In the diagram, the green lines trace the orbits of Perseid meteoroids. All three intersect Earth (the blue dot). The orbit of the parent comet is color-coded purple. An inset shows one of the fireballs shining almost as brightly as the Moon: video.

The shower is just getting started. Rates should remain low for the next week as Earth penetrates the sparse outskirts of the debris stream, then skyrocket to ~100 meteors per hour as the calendar turns to the second week of August. Stay tuned for more fireballs. [meteor radar] [NASA: Perseid fireballs].

Realtime Meteor Photo Gallery

CORONAL HOLE: Magnetic fields in the sun's northern hemisphere have opened up, forming a coronal hole. This UV image from NASA's Solar Dynamics Observatory shows the opening as a dark gap in the sun's upper atmosphere:

Coronal holes are places in the sun's atmosphere where the magnetic field bends back and allows the solar wind to escape. A stream of solar wind flowing from this particular coronal hole will reach Earth on August 3-4. Its impact could spark a minor geomagnetic storm, so high-latitude sky watchers should be alert for auroras. Geomagnetic storm alerts: text, voice.

Another space weather fact check: News sources such as space.com and Fox News recently reported a "giant hole in the sun." Fact: The "giant hole" was a fairly run-of-the-mill coronal hole, only slightly larger than usual. In defense of the journalists, their stories were prompted by a NASA report. The report was accurate, but it showed a high-contrast image of the sun, which made the coronal hole look bigger and deeper than it actually was. An SDO image taken at approximately the same time (July 18) shows the true scale of the hole.

Realtime Space Weather Photo Gallery


Realtime Aurora Photo Gallery


Realtime Noctilucent Cloud Photo Gallery
[previous years: 2003, 2004, 2005, 2006, 2007, 2008, 2009, 2011]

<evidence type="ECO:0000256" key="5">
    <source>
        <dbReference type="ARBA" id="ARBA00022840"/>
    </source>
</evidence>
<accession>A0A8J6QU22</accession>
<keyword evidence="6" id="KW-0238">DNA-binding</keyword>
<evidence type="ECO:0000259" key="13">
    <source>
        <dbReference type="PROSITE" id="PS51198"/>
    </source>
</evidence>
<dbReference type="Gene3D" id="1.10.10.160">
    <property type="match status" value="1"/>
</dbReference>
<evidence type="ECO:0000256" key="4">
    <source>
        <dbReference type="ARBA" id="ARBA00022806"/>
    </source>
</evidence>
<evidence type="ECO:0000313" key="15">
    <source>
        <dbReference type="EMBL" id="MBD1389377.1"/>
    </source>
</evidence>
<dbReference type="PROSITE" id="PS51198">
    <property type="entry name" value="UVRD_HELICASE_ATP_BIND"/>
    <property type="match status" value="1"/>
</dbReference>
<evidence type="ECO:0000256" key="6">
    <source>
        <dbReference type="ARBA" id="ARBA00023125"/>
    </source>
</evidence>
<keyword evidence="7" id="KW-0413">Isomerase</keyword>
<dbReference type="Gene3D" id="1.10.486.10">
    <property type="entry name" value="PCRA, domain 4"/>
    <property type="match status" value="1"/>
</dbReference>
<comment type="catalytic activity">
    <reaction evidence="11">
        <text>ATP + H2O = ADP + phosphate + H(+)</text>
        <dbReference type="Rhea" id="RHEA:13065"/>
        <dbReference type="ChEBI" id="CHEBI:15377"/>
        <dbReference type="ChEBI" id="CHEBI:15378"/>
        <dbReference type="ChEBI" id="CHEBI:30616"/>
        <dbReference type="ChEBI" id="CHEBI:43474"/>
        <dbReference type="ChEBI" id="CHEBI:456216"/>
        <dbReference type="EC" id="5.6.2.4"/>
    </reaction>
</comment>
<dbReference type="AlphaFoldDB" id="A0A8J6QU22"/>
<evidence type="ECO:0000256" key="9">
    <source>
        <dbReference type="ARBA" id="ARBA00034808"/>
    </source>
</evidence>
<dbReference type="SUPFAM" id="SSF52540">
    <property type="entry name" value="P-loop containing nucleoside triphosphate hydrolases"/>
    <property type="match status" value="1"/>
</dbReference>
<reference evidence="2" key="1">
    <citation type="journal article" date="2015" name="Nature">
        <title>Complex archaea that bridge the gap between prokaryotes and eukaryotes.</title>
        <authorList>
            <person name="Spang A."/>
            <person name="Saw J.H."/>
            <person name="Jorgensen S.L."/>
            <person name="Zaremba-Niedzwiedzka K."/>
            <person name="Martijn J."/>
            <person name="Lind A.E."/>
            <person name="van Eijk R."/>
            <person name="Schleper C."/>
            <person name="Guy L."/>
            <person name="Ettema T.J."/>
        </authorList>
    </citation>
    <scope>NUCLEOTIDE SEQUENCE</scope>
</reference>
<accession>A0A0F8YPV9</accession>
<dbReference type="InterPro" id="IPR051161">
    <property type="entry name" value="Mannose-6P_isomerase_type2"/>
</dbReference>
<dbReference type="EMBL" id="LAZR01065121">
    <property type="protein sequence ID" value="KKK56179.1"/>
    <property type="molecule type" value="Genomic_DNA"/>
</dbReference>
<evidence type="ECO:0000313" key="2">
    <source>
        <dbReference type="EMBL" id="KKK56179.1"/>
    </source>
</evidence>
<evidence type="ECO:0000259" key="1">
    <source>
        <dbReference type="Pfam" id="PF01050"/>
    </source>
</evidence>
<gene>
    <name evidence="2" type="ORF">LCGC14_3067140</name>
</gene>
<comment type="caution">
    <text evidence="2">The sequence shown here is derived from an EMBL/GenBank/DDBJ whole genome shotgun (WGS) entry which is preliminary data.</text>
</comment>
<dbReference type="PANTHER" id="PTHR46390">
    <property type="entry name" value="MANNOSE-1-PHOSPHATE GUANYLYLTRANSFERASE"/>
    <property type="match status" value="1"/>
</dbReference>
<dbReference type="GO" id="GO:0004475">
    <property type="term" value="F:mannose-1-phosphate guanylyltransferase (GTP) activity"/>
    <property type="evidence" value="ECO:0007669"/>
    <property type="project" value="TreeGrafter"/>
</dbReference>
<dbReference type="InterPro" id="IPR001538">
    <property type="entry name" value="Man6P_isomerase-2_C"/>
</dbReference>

Realtime Comet Photo Gallery

  Near Earth Asteroids
Potentially Hazardous Asteroids (PHAs) are space rocks larger than approximately 100m that can come closer to Earth than 0.05 AU. None of the known PHAs is on a collision course with our planet, although astronomers are finding new ones all the time.
On August 1, 2013 there were potentially hazardous asteroids.
Recent & Upcoming Earth-asteroid encounters:
Asteroid
Date(UT)
Miss Distance
Size
2006 BL8
Jul 26
9.3 LD
48 m
2003 DZ15
Jul 30
9.1 LD
152 m
2005 WK4
Aug 9
8.1 LD
420 m
1999 CF9
Aug 23
24.7 LD
1.1 km
2002 JR9
Aug 31
63.5 LD
1.4 km
1992 SL
Sep 23
70 LD
1.1 km
Notes: LD means "Lunar Distance." 1 LD = 384,401 km, the distance between Earth and the Moon. 1 LD also equals 0.00256 AU. MAG is the visual magnitude of the asteroid on the date of closest approach.
  Essential web links
NOAA Space Weather Prediction Center
  The official U.S. government space weather bureau
Atmospheric Optics
  The first place to look for information about sundogs, pillars, rainbows and related phenomena.
Solar Dynamics Observatory
  Researchers call it a "Hubble for the sun." SDO is the most advanced solar observatory ever.
STEREO
  3D views of the sun from NASA's Solar and Terrestrial Relations Observatory
Solar and Heliospheric Observatory
  Realtime and archival images of the Sun from SOHO.
Daily Sunspot Summaries
  from the NOAA Space Environment Center
Heliophysics
  the underlying science of space weather
Space Weather Alerts
   
  more links...